Date of Award

5-2016

Degree Type

Thesis

Degree Name

Master of Science

Major

Environmental and Soil Sciences

Major Professor

Neal Eash

Committee Members

John Morrison, Dayton Lambert, William Hart

Abstract

Sustainable agricultural systems are needed for both large and small-scale farmers the world over. Central to the sustainability of these systems is the availability of cheap and effective seeders for smallholder farmers and effective utilization of less energy intensive nitrogen sources. In the first two chapters, this thesis considers maize seeders for smallholder use in a Conservation Agriculture system. To sustain the smallholder sector, soil fertility and soil erosion must be addressed and a Conservation Agriculture model seeks to improve soil conditions in agriculture. The technologies available to smallholder farmers, though, need to be tested in a no-till system before being promoted abroad, especially with cash-poor smallholder farmers.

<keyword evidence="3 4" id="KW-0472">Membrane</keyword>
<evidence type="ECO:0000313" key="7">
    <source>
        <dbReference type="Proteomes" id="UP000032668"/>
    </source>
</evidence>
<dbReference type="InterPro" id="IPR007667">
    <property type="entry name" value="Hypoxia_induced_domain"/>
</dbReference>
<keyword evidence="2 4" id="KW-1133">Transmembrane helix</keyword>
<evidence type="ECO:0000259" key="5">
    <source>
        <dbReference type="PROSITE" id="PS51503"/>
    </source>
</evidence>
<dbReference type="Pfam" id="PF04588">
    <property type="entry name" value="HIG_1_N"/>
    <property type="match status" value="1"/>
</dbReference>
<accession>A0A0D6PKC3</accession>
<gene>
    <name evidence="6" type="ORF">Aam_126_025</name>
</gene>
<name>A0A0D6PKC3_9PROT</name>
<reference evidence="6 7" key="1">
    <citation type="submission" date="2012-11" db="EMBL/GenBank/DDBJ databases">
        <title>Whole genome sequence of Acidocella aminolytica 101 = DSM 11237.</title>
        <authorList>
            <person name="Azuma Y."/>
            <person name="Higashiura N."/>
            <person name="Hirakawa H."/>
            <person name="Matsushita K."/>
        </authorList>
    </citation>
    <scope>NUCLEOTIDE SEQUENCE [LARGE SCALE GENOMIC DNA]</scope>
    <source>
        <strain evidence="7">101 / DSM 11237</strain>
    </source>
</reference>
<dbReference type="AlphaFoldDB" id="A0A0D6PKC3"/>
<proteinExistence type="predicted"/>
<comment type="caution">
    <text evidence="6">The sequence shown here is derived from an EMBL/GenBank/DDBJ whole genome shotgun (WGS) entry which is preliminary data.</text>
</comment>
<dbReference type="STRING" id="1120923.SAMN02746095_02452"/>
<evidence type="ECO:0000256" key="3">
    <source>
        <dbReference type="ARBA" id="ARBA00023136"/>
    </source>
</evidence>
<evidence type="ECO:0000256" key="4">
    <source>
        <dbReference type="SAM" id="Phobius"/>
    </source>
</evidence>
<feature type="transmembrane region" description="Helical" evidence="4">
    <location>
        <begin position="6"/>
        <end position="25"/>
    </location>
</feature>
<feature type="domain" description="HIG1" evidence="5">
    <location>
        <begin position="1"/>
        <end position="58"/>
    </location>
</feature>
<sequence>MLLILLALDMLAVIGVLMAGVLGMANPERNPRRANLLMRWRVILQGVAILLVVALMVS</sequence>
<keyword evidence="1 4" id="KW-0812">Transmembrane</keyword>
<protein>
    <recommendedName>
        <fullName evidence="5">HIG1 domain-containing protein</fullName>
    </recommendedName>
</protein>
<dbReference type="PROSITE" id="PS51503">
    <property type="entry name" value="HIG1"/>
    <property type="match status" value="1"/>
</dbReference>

In the third chapter, this thesis considers a low energy intensive nitrogen-rich soil amendment in the production of fescue in the US that could decrease fertilizer costs of the farmer and repurpose an industrial fermentation by-product, thereby achieving a sustainable system between industry and farmer. However different in scale, American farmers and smallholders farmers are seeking the most effective, efficient and sustainable system while also increasing yields within the same area. Exploration of alternative nitrogen sources and improved seeding practice in this thesis seeks to highlight contemporary and realistic opportunities in sustainability.

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